Martin Schulz

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EU Parliament Head Urges Turkey To ‘Confront History’


Turkey should address its troubled past and be prepared for the possibility of eventually recognizing the Armenian genocide, according to Martin Schulz, the new European Parliament speaker.

Schulz also said late on Tuesday that he “respects” the French parliament’s recent decision to make it a crime to deny that the 1915 mass killings of Armenians in the Ottoman Empire constituted genocide.

“I know there are many people in the European Union who share the views of members of the French parliament,” he said after talks with Egemen Bagis, a Turkish government minister who is facing criminal proceedings in Switzerland for genocide denial.

The AFP news agency quoted Schulz as urging Turkey to be “as open as possible” about its history. “It’s the best way to face the future,” he told a joint news conference with Bagis in Brussels.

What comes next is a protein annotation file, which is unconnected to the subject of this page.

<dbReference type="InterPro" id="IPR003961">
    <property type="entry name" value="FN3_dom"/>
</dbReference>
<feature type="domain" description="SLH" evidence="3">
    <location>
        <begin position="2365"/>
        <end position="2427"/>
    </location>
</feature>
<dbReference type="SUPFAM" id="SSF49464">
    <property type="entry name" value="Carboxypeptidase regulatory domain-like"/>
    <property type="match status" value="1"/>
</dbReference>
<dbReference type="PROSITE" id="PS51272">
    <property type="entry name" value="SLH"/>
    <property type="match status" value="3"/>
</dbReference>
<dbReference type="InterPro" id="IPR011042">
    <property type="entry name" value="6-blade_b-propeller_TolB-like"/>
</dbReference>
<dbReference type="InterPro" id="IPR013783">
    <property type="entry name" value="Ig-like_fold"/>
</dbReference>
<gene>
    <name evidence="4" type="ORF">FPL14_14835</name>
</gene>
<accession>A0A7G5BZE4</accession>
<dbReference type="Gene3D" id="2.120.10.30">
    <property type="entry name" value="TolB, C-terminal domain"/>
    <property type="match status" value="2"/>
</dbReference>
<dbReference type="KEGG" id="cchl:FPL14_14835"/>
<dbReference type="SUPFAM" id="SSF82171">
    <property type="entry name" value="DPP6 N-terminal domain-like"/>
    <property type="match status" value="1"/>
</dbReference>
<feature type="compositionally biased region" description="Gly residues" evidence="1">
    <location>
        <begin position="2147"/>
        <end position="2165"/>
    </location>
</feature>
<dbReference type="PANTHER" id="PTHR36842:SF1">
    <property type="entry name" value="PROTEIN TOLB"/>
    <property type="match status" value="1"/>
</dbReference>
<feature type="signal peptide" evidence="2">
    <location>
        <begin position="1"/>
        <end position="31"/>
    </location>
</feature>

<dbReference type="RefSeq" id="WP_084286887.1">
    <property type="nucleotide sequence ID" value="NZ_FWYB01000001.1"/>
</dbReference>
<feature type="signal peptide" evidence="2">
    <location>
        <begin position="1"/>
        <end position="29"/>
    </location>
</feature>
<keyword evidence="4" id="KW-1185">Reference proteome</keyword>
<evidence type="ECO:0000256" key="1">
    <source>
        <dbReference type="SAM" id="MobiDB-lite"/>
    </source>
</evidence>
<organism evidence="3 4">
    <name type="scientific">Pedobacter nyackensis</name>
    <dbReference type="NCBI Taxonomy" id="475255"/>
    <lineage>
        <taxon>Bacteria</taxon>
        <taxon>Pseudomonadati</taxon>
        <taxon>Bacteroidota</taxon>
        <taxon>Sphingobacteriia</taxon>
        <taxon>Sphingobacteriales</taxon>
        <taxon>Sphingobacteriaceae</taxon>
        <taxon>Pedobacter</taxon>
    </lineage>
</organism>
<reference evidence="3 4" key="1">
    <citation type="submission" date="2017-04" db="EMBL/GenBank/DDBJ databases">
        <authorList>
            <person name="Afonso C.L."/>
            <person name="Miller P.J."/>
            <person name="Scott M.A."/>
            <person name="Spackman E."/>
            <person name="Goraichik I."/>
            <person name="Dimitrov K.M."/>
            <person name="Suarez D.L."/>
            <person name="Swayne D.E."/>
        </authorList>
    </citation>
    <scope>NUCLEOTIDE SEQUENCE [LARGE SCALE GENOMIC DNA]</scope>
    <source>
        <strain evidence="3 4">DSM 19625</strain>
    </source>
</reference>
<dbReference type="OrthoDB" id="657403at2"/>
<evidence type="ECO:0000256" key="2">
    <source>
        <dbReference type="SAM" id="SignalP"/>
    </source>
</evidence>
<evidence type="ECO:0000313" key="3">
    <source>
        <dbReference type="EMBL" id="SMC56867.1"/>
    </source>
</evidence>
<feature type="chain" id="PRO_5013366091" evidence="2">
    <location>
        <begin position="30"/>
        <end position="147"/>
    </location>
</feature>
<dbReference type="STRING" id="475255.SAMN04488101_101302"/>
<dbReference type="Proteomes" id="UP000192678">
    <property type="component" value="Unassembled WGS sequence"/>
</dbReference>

“You should confront your history and allow independent investigations and if these independent investigations conclude that it was a genocide you should recognize it,” the German parliamentarian said.

In that context, Schulz pointed to Germany’s unequivocal acknowledgement of the Jewish Holocaust. “Especially as a German, I have to live every day with our past, which is not an easy past,” he said, according to AFP. “This is a very difficult past and the demons of my country’s past live on today.”

The European Parliament, the legislative body of the European Union, first recognized the World War I-era deaths of some 1.5 million Armenians as genocide in 1987. Ankara has angrily condemned this and similar resolutions adopted by the parliaments of about two dozen nations. In insists that Ottoman Armenians died in much smaller numbers and not as a result of a systematic government policy of extermination.

Bagis publicly reiterated the official Turkish version of the 1915 events when he visited Switzerland late last month. State prosecutors in Zurich said on Monday that they have launched a preliminary investigation to see if his remarks breached Swiss anti-racism laws which make it a crime to deny a genocide. The Swiss parliament recognized the Armenian genocide in 2003.

Bagis denounced the Zurich prosecutors and stood by his remarks before flying to Brussels on Tuesday. “I said there on that day that what happened in 1915 was not genocide and I repeat that today,” he told journalists, according to Reuters. “Nobody should doubt that I will give the same answer every time I am asked.”